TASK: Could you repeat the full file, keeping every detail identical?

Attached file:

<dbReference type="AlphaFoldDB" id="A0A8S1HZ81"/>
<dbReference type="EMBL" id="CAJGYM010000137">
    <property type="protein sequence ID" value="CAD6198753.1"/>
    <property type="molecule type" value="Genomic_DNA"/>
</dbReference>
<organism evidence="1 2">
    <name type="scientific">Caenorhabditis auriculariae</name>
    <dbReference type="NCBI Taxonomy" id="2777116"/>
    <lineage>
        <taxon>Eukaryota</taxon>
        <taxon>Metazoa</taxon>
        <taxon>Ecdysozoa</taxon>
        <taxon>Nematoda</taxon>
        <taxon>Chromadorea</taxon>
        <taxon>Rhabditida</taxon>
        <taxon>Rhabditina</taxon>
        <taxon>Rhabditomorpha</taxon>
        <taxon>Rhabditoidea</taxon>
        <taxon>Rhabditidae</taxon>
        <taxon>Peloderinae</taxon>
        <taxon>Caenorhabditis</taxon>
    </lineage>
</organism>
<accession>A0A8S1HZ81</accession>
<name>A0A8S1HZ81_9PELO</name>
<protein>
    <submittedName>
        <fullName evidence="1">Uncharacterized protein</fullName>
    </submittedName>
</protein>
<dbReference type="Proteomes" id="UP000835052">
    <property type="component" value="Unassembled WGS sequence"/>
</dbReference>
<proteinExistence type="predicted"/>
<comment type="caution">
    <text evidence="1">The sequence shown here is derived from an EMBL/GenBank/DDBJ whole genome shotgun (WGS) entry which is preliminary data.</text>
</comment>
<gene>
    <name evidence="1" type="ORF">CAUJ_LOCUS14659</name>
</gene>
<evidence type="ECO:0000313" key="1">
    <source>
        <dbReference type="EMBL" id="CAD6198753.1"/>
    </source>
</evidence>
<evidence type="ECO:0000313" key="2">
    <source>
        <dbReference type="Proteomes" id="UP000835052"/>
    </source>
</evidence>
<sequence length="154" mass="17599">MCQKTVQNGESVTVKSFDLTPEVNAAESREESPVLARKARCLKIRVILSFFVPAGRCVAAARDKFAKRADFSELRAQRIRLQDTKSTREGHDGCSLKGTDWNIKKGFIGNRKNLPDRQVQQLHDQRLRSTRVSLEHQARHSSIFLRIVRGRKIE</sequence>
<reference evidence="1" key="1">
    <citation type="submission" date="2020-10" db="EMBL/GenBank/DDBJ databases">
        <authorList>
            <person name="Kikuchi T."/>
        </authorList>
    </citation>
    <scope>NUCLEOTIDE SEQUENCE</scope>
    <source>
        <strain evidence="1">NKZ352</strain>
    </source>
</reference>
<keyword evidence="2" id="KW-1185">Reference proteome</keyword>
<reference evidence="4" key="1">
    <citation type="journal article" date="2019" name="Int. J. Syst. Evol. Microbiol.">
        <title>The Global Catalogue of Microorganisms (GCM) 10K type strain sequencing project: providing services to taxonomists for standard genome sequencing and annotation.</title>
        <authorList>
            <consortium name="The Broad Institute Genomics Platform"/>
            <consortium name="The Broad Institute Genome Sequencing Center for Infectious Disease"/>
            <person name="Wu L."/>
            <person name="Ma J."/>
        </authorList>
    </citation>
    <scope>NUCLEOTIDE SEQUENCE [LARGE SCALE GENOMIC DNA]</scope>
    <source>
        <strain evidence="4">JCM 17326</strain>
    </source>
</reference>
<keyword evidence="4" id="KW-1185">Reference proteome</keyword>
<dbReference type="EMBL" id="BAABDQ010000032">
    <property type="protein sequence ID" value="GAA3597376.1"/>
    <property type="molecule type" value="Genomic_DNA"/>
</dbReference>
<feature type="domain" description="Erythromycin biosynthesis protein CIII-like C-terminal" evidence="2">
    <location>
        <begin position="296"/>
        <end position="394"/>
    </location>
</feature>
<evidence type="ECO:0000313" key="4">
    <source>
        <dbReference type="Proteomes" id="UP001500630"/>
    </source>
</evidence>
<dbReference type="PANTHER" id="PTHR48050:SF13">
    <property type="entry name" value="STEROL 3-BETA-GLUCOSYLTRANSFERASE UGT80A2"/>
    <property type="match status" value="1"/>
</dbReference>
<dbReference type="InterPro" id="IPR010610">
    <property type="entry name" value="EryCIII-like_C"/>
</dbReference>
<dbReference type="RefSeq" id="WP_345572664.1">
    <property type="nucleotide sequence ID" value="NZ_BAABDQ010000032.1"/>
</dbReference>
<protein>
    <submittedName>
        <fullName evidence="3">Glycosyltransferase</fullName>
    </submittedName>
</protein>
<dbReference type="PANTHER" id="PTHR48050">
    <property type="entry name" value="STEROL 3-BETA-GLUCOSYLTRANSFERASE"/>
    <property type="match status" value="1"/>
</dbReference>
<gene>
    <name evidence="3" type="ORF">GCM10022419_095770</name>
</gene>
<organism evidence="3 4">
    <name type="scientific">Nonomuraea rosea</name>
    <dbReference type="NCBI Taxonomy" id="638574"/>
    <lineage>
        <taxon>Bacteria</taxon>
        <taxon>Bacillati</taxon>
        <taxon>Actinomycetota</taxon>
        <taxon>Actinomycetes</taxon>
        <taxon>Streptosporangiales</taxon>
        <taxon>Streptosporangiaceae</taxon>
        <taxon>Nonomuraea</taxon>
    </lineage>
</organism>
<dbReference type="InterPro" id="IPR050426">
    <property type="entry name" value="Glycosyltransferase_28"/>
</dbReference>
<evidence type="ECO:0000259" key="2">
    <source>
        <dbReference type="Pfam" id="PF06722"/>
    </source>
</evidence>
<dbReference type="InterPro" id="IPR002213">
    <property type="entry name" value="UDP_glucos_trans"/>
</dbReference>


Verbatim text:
<dbReference type="AlphaFoldDB" id="A0A8S1HZ81"/>
<dbReference type="EMBL" id="CAJGYM010000137">
    <property type="protein sequence ID" value="CAD6198753.1"/>
    <property type="molecule type" value="Genomic_DNA"/>
</dbReference>
<organism evidence="1 2">
    <name type="scientific">Caenorhabditis auriculariae</name>
    <dbReference type="NCBI Taxonomy" id="2777116"/>
    <lineage>
        <taxon>Eukaryota</taxon>
        <taxon>Metazoa</taxon>
        <taxon>Ecdysozoa</taxon>
        <taxon>Nematoda</taxon>
        <taxon>Chromadorea</taxon>
        <taxon>Rhabditida</taxon>
        <taxon>Rhabditina</taxon>
        <taxon>Rhabditomorpha</taxon>
        <taxon>Rhabditoidea</taxon>
        <taxon>Rhabditidae</taxon>
        <taxon>Peloderinae</taxon>
        <taxon>Caenorhabditis</taxon>
    </lineage>
</organism>
<accession>A0A8S1HZ81</accession>
<name>A0A8S1HZ81_9PELO</name>
<protein>
    <submittedName>
        <fullName evidence="1">Uncharacterized protein</fullName>
    </submittedName>
</protein>
<dbReference type="Proteomes" id="UP000835052">
    <property type="component" value="Unassembled WGS sequence"/>
</dbReference>
<proteinExistence type="predicted"/>
<comment type="caution">
    <text evidence="1">The sequence shown here is derived from an EMBL/GenBank/DDBJ whole genome shotgun (WGS) entry which is preliminary data.</text>
</comment>
<gene>
    <name evidence="1" type="ORF">CAUJ_LOCUS14659</name>
</gene>
<evidence type="ECO:0000313" key="1">
    <source>
        <dbReference type="EMBL" id="CAD6198753.1"/>
    </source>
</evidence>
<evidence type="ECO:0000313" key="2">
    <source>
        <dbReference type="Proteomes" id="UP000835052"/>
    </source>
</evidence>
<sequence length="154" mass="17599">MCQKTVQNGESVTVKSFDLTPEVNAAESREESPVLARKARCLKIRVILSFFVPAGRCVAAARDKFAKRADFSELRAQRIRLQDTKSTREGHDGCSLKGTDWNIKKGFIGNRKNLPDRQVQQLHDQRLRSTRVSLEHQARHSSIFLRIVRGRKIE</sequence>
<reference evidence="1" key="1">
    <citation type="submission" date="2020-10" db="EMBL/GenBank/DDBJ databases">
        <authorList>
            <person name="Kikuchi T."/>
        </authorList>
    </citation>
    <scope>NUCLEOTIDE SEQUENCE</scope>
    <source>
        <strain evidence="1">NKZ352</strain>
    </source>
</reference>
<keyword evidence="2" id="KW-1185">Reference proteome</keyword>
<reference evidence="4" key="1">
    <citation type="journal article" date="2019" name="Int. J. Syst. Evol. Microbiol.">
        <title>The Global Catalogue of Microorganisms (GCM) 10K type strain sequencing project: providing services to taxonomists for standard genome sequencing and annotation.</title>
        <authorList>
            <consortium name="The Broad Institute Genomics Platform"/>
            <consortium name="The Broad Institute Genome Sequencing Center for Infectious Disease"/>
            <person name="Wu L."/>
            <person name="Ma J."/>
        </authorList>
    </citation>
    <scope>NUCLEOTIDE SEQUENCE [LARGE SCALE GENOMIC DNA]</scope>
    <source>
        <strain evidence="4">JCM 17326</strain>
    </source>
</reference>
<keyword evidence="4" id="KW-1185">Reference proteome</keyword>
<dbReference type="EMBL" id="BAABDQ010000032">
    <property type="protein sequence ID" value="GAA3597376.1"/>
    <property type="molecule type" value="Genomic_DNA"/>
</dbReference>
<feature type="domain" description="Erythromycin biosynthesis protein CIII-like C-terminal" evidence="2">
    <location>
        <begin position="296"/>
        <end position="394"/>
    </location>
</feature>
<evidence type="ECO:0000313" key="4">
    <source>
        <dbReference type="Proteomes" id="UP001500630"/>
    </source>
</evidence>
<dbReference type="PANTHER" id="PTHR48050:SF13">
    <property type="entry name" value="STEROL 3-BETA-GLUCOSYLTRANSFERASE UGT80A2"/>
    <property type="match status" value="1"/>
</dbReference>
<dbReference type="InterPro" id="IPR010610">
    <property type="entry name" value="EryCIII-like_C"/>
</dbReference>
<dbReference type="RefSeq" id="WP_345572664.1">
    <property type="nucleotide sequence ID" value="NZ_BAABDQ010000032.1"/>
</dbReference>
<protein>
    <submittedName>
        <fullName evidence="3">Glycosyltransferase</fullName>
    </submittedName>
</protein>
<dbReference type="PANTHER" id="PTHR48050">
    <property type="entry name" value="STEROL 3-BETA-GLUCOSYLTRANSFERASE"/>
    <property type="match status" value="1"/>
</dbReference>
<gene>
    <name evidence="3" type="ORF">GCM10022419_095770</name>
</gene>
<organism evidence="3 4">
    <name type="scientific">Nonomuraea rosea</name>
    <dbReference type="NCBI Taxonomy" id="638574"/>
    <lineage>
        <taxon>Bacteria</taxon>
        <taxon>Bacillati</taxon>
        <taxon>Actinomycetota</taxon>
        <taxon>Actinomycetes</taxon>
        <taxon>Streptosporangiales</taxon>
        <taxon>Streptosporangiaceae</taxon>
        <taxon>Nonomuraea</taxon>
    </lineage>
</organism>
<dbReference type="InterPro" id="IPR050426">
    <property type="entry name" value="Glycosyltransferase_28"/>
</dbReference>
<evidence type="ECO:0000259" key="2">
    <source>
        <dbReference type="Pfam" id="PF06722"/>
    </source>
</evidence>
<dbReference type="InterPro" id="IPR002213">
    <property type="entry name" value="UDP_glucos_trans"/>
</dbReference>